Pharmacophoreinduced Toxicity

This involves findings relating to the pharmacology of the compound. Within this category the adverse effects are either a direct or an indirect extension of the pharmacology. With the indirect extension the original selectivity of the compound for a target is lost at elevated doses and the effects seen are triggered by effects on proteins etc., which are closely related structurally to the original target. Pharmacophore-in-duced toxicity is usually seen at doses in excess of the therapeutic dose.

Pharmacophore-induced toxicity does not necessarily occur within the organ or site of intended therapy. An example of this is the toxicity of loop diuretics [1]. The target for this class of drugs are the Na-(K)-Cl co-transporters of the kidney. These co-transporters play a major role in the ion transport and fluid secretion of the utricle and semicircular canal of the ear. Perhaps not surprisingly loop diuretics are associated with ototoxicity. The selectivity and potency of various diuretics can explain their different toxicity profiles. Kidney-specific co-transporters ENCC1 and ENCC2 are expressed in the thick ascending limb and distal convoluted tubule, respectively. ENCC3 is expressed in many tissues including the cochlea. Thiazide diuretics only have activity against ENCC1 and show no toxicity. Loop diuretics inhibit NKCC2 with potencies for bumetanide <0.2 ^M and NKCC3 >0.5 ^M. The selectivity of the compound for NKCC2 is lost under the conditions which cause ototoxicity: intravenous administration of high doses.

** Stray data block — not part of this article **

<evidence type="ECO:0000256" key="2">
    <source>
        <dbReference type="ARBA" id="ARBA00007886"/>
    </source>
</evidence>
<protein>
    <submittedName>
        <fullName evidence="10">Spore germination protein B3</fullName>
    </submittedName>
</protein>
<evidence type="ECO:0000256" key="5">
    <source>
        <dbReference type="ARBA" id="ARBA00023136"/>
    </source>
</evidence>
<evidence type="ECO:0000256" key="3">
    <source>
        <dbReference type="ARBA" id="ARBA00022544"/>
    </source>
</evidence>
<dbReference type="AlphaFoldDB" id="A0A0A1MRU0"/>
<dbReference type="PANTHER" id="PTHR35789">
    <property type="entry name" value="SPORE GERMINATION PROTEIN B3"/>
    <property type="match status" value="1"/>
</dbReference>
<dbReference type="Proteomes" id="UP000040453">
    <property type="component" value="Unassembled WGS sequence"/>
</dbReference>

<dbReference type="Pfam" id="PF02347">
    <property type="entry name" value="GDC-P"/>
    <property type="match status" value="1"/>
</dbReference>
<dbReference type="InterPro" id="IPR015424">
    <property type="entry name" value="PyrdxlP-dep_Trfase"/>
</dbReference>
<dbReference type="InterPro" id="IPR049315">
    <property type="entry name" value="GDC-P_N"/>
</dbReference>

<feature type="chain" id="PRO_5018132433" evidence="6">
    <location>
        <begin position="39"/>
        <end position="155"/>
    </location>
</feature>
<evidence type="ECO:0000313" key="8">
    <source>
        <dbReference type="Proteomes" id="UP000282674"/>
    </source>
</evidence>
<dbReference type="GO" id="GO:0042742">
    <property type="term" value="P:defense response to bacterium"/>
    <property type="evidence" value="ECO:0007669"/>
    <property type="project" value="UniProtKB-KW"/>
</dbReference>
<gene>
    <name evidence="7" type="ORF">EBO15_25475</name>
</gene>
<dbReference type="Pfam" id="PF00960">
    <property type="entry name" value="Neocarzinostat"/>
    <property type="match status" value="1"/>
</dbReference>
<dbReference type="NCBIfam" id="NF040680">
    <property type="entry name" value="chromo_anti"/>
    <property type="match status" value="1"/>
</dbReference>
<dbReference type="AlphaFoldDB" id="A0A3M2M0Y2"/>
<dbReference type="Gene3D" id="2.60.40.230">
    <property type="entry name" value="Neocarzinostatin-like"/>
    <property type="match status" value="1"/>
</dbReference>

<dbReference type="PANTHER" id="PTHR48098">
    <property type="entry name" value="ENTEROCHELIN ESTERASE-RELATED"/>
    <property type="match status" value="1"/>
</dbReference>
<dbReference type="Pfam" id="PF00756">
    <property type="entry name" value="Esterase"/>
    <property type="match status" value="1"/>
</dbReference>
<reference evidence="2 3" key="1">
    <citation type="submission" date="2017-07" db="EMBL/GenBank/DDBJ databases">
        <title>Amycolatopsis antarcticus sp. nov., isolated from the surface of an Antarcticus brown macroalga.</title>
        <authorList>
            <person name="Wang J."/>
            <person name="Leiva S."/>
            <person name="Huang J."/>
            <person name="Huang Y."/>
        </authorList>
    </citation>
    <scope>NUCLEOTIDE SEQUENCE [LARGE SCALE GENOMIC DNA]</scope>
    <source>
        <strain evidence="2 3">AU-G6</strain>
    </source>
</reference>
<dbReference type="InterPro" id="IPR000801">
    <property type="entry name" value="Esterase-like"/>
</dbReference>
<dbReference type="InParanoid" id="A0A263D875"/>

Unexpected or polypharmacology in a structure can occasionally lead to additional benefits in drugs. In the same way polypharmacology can have dramatic consequences in toxicity. Thalidomide was used as an anti-nausea drug to control morning sickness. Its use in pregnant women had terrible consequences due to the teratogenic nature of the drug.

Recently thalidomide and some of its metabolites (Figure 8.1) and related analogues have been shown to be inhibitors [2] of hFGF- and VEGF-induced neovascularization (angiogenesis). Such a finding readily provides an hypothesis for the causes of teratogenicity associated with thalidomide, since limb development (the site of teratogenesis) is dependent on the formation of new blood vessels.

A problem with toxicity produced by an extension of the pharmacology of a compound, is that the conventional use of no-effect doses based on pre-clinical animal studies may not apply. Moreover pre-clinical studies may be complicated by the often understated ranges of response seen across species due to species differences in the receptors, enzymes and ion channels that comprise drug targets. Table 8.1 lists some of these known variations and the consequences range from an exaggerated response, to an absence of a response.

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